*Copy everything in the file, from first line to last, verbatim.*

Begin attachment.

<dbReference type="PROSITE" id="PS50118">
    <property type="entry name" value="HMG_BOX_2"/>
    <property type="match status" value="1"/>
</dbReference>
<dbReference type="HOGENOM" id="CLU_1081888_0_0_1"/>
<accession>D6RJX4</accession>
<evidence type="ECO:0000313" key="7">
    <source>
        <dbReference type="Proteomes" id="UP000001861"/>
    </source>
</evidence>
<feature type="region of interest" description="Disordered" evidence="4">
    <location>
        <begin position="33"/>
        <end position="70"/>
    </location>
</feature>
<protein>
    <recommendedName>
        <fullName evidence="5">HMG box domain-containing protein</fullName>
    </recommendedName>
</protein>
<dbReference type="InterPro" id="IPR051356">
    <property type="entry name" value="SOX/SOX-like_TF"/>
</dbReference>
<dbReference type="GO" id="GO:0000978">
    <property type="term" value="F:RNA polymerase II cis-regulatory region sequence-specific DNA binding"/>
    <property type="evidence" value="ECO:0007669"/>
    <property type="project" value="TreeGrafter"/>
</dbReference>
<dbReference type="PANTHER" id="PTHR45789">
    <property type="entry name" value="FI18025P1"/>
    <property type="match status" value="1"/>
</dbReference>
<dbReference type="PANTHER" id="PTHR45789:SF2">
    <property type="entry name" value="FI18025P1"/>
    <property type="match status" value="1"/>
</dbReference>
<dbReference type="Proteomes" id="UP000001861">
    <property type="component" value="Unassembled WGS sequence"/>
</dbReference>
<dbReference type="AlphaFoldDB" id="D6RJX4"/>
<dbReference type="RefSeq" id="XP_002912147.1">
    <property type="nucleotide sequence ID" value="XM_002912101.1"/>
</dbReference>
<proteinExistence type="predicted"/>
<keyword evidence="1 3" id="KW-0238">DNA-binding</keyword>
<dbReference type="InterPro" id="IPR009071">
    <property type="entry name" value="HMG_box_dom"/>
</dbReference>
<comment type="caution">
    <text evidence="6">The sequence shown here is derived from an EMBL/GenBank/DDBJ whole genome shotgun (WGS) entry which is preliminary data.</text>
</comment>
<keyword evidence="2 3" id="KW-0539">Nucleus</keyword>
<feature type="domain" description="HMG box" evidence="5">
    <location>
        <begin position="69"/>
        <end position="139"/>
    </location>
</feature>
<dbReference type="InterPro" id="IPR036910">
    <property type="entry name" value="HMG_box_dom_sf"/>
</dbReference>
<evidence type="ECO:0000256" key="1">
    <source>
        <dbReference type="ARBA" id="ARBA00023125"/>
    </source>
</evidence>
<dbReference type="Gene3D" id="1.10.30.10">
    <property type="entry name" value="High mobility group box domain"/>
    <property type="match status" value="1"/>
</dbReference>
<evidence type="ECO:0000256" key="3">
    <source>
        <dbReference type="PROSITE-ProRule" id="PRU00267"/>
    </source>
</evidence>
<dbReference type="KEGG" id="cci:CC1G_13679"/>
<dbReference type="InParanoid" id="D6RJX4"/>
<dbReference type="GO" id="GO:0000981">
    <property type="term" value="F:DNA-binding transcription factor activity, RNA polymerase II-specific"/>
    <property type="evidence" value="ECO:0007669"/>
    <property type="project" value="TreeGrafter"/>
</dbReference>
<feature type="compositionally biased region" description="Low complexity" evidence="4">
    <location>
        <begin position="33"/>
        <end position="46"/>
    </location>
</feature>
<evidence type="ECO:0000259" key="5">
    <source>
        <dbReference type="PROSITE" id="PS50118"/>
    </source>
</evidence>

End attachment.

<dbReference type="PROSITE" id="PS50118">
    <property type="entry name" value="HMG_BOX_2"/>
    <property type="match status" value="1"/>
</dbReference>
<dbReference type="HOGENOM" id="CLU_1081888_0_0_1"/>
<accession>D6RJX4</accession>
<evidence type="ECO:0000313" key="7">
    <source>
        <dbReference type="Proteomes" id="UP000001861"/>
    </source>
</evidence>
<feature type="region of interest" description="Disordered" evidence="4">
    <location>
        <begin position="33"/>
        <end position="70"/>
    </location>
</feature>
<protein>
    <recommendedName>
        <fullName evidence="5">HMG box domain-containing protein</fullName>
    </recommendedName>
</protein>
<dbReference type="InterPro" id="IPR051356">
    <property type="entry name" value="SOX/SOX-like_TF"/>
</dbReference>
<dbReference type="GO" id="GO:0000978">
    <property type="term" value="F:RNA polymerase II cis-regulatory region sequence-specific DNA binding"/>
    <property type="evidence" value="ECO:0007669"/>
    <property type="project" value="TreeGrafter"/>
</dbReference>
<dbReference type="PANTHER" id="PTHR45789">
    <property type="entry name" value="FI18025P1"/>
    <property type="match status" value="1"/>
</dbReference>
<dbReference type="PANTHER" id="PTHR45789:SF2">
    <property type="entry name" value="FI18025P1"/>
    <property type="match status" value="1"/>
</dbReference>
<dbReference type="Proteomes" id="UP000001861">
    <property type="component" value="Unassembled WGS sequence"/>
</dbReference>
<dbReference type="AlphaFoldDB" id="D6RJX4"/>
<dbReference type="RefSeq" id="XP_002912147.1">
    <property type="nucleotide sequence ID" value="XM_002912101.1"/>
</dbReference>
<proteinExistence type="predicted"/>
<keyword evidence="1 3" id="KW-0238">DNA-binding</keyword>
<dbReference type="InterPro" id="IPR009071">
    <property type="entry name" value="HMG_box_dom"/>
</dbReference>
<comment type="caution">
    <text evidence="6">The sequence shown here is derived from an EMBL/GenBank/DDBJ whole genome shotgun (WGS) entry which is preliminary data.</text>
</comment>
<keyword evidence="2 3" id="KW-0539">Nucleus</keyword>
<feature type="domain" description="HMG box" evidence="5">
    <location>
        <begin position="69"/>
        <end position="139"/>
    </location>
</feature>
<dbReference type="InterPro" id="IPR036910">
    <property type="entry name" value="HMG_box_dom_sf"/>
</dbReference>
<evidence type="ECO:0000256" key="1">
    <source>
        <dbReference type="ARBA" id="ARBA00023125"/>
    </source>
</evidence>
<dbReference type="Gene3D" id="1.10.30.10">
    <property type="entry name" value="High mobility group box domain"/>
    <property type="match status" value="1"/>
</dbReference>
<evidence type="ECO:0000256" key="3">
    <source>
        <dbReference type="PROSITE-ProRule" id="PRU00267"/>
    </source>
</evidence>
<dbReference type="KEGG" id="cci:CC1G_13679"/>
<dbReference type="InParanoid" id="D6RJX4"/>
<dbReference type="GO" id="GO:0000981">
    <property type="term" value="F:DNA-binding transcription factor activity, RNA polymerase II-specific"/>
    <property type="evidence" value="ECO:0007669"/>
    <property type="project" value="TreeGrafter"/>
</dbReference>
<feature type="compositionally biased region" description="Low complexity" evidence="4">
    <location>
        <begin position="33"/>
        <end position="46"/>
    </location>
</feature>
<evidence type="ECO:0000259" key="5">
    <source>
        <dbReference type="PROSITE" id="PS50118"/>
    </source>
</evidence>